As the key actor in the field of development cooperation, the UNDP aims to deliver results at global, regional and national level in the field of poverty eradication and reduction of inequalities. The human development approach is the main development tool used by the UNDP. By means of this approach the organization aims to enlarge people’s choices by means of transferring knowledge, improving access to education and promoting knowledge sharing among communities. With various strategies in place, such as the Global Partnership for Effective Development Co-operation and its Strategic Plan 2014-2017, the organization contributes to the global development agenda of achieving a higher standard of living for the world’s most poor and vulnerable populations. One of the main development initiatives UNDP played an important role in was the Millennium Development Goals (MDGs). The United Nations Millennium Declaration was adopted in 2000 and is often characterized as being of the biggest global partnership initiatives in relation to the global eradication of extreme poverty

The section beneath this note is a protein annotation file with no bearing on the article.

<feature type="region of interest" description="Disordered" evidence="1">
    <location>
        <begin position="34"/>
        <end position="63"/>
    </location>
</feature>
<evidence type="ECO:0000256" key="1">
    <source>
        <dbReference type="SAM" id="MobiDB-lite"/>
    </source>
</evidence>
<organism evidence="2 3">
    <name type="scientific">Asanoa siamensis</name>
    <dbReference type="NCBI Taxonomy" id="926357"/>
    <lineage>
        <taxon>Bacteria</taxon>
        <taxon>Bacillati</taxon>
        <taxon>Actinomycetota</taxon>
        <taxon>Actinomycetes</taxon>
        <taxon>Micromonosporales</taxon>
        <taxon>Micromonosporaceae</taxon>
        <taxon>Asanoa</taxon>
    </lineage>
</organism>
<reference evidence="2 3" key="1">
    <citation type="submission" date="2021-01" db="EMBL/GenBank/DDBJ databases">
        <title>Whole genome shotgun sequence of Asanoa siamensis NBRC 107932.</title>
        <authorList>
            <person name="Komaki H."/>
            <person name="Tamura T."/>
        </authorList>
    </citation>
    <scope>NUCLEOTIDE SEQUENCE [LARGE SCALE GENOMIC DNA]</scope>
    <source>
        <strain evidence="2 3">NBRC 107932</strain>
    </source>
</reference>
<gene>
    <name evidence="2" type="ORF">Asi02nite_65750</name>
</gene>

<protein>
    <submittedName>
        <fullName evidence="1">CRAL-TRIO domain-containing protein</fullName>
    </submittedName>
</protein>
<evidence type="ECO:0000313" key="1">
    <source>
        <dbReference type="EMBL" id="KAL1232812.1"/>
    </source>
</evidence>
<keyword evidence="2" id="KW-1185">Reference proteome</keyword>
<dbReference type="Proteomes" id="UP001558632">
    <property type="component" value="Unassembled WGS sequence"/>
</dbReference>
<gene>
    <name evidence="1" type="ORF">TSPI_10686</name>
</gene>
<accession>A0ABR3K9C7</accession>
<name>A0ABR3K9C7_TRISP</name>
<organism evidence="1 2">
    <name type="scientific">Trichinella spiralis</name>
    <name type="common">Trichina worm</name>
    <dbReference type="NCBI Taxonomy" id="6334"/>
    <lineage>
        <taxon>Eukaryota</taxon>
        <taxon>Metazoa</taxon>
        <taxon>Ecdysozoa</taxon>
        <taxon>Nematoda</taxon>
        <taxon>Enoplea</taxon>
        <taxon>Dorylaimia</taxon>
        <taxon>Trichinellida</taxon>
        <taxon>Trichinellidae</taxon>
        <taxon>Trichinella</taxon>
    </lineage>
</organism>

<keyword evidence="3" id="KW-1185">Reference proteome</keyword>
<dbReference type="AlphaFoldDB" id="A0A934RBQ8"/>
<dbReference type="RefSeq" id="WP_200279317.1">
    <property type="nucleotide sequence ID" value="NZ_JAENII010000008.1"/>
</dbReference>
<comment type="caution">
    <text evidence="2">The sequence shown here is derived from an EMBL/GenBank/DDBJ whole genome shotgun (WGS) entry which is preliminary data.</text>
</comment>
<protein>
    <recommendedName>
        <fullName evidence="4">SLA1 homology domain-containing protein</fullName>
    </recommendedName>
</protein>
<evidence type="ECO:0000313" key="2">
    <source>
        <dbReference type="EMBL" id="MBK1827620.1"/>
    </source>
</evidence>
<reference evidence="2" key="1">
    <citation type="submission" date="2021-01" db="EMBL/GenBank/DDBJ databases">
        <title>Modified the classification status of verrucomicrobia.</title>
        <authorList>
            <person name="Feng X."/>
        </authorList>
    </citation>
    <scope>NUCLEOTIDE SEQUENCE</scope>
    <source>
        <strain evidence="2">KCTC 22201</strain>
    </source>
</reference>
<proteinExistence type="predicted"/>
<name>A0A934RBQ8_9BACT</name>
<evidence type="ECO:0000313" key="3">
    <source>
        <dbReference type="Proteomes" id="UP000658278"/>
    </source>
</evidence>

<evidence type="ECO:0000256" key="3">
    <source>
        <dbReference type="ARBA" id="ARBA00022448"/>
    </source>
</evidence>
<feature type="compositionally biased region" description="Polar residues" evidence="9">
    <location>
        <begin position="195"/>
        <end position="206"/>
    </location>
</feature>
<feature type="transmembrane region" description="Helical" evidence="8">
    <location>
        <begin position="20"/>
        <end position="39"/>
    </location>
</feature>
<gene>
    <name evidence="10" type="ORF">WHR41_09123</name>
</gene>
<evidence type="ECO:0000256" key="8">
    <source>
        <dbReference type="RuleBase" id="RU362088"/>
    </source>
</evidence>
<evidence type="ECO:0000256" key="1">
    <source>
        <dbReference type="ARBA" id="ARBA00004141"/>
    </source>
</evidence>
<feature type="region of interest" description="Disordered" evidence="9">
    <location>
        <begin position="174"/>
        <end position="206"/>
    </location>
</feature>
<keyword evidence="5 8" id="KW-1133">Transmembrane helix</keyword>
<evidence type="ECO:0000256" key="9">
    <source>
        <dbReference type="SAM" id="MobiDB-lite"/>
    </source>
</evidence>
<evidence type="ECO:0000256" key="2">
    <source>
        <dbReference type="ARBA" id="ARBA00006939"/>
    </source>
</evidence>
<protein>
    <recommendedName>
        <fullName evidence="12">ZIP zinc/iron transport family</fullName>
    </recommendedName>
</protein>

As one of the leading actors in development, the UNDP also faces a number of challenges. A study conducted by the Canadian International Development Agency indicated multiple factors contributing to the organization not achieving its programme objectives. One of these factors is the fact that the efforts of UNDP to improve democratic governance are met by opposition or indifference on behalf of national government. This is a reoccurring challenge faced by the organization and has been highlighted by various other independent evaluation agencies. This challenge is also linked to the criticism that many UNDP poverty reduction strategies therefore do not have a significant impact on the lives of the poor. Unaccountable governments are often considered to be the “missing link between anti-poverty efforts and poverty reduction”. A lack of accountability on the part of national government does not only limit poverty reduction programmes in succeeding, but also challenges the sustainability of these efforts. Since unresponsive government institutions commonly fail to deliver social services to its citizens, the poor have to bear the burden of large-scale mismanagement. Thus, holding government accountable to its citizens is a necessary condition to reduce poverty, foster growth and encourage human development.